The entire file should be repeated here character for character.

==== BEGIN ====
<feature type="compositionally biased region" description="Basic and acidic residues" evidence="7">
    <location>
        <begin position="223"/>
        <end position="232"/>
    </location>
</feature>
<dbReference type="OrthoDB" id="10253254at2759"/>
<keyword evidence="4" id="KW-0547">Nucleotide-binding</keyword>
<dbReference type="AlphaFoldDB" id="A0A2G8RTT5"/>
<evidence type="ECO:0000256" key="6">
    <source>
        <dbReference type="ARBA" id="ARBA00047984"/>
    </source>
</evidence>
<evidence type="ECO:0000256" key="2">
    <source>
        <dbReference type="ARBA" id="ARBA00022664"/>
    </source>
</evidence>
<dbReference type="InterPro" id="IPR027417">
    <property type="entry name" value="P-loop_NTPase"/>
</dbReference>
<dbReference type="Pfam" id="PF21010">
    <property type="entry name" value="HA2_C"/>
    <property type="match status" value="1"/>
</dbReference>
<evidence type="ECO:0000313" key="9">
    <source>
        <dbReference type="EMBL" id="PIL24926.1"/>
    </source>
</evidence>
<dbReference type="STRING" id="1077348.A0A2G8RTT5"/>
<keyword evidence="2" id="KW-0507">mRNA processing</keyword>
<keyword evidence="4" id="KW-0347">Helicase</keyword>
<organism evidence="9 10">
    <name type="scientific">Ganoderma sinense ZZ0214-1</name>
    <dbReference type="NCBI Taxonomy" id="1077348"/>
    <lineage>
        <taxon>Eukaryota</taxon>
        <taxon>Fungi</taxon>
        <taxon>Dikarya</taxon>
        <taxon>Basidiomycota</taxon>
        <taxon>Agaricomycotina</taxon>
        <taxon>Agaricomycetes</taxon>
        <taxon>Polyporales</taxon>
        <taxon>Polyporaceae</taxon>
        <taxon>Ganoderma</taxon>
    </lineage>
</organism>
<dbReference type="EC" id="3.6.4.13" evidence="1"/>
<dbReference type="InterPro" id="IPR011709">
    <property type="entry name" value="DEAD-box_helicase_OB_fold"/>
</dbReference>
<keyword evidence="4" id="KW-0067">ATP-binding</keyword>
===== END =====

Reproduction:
<feature type="compositionally biased region" description="Basic and acidic residues" evidence="7">
    <location>
        <begin position="223"/>
        <end position="232"/>
    </location>
</feature>
<dbReference type="OrthoDB" id="10253254at2759"/>
<keyword evidence="4" id="KW-0547">Nucleotide-binding</keyword>
<dbReference type="AlphaFoldDB" id="A0A2G8RTT5"/>
<evidence type="ECO:0000256" key="6">
    <source>
        <dbReference type="ARBA" id="ARBA00047984"/>
    </source>
</evidence>
<evidence type="ECO:0000256" key="2">
    <source>
        <dbReference type="ARBA" id="ARBA00022664"/>
    </source>
</evidence>
<dbReference type="InterPro" id="IPR027417">
    <property type="entry name" value="P-loop_NTPase"/>
</dbReference>
<dbReference type="Pfam" id="PF21010">
    <property type="entry name" value="HA2_C"/>
    <property type="match status" value="1"/>
</dbReference>
<evidence type="ECO:0000313" key="9">
    <source>
        <dbReference type="EMBL" id="PIL24926.1"/>
    </source>
</evidence>
<dbReference type="STRING" id="1077348.A0A2G8RTT5"/>
<keyword evidence="2" id="KW-0507">mRNA processing</keyword>
<keyword evidence="4" id="KW-0347">Helicase</keyword>
<organism evidence="9 10">
    <name type="scientific">Ganoderma sinense ZZ0214-1</name>
    <dbReference type="NCBI Taxonomy" id="1077348"/>
    <lineage>
        <taxon>Eukaryota</taxon>
        <taxon>Fungi</taxon>
        <taxon>Dikarya</taxon>
        <taxon>Basidiomycota</taxon>
        <taxon>Agaricomycotina</taxon>
        <taxon>Agaricomycetes</taxon>
        <taxon>Polyporales</taxon>
        <taxon>Polyporaceae</taxon>
        <taxon>Ganoderma</taxon>
    </lineage>
</organism>
<dbReference type="EC" id="3.6.4.13" evidence="1"/>
<dbReference type="InterPro" id="IPR011709">
    <property type="entry name" value="DEAD-box_helicase_OB_fold"/>
</dbReference>
<keyword evidence="4" id="KW-0067">ATP-binding</keyword>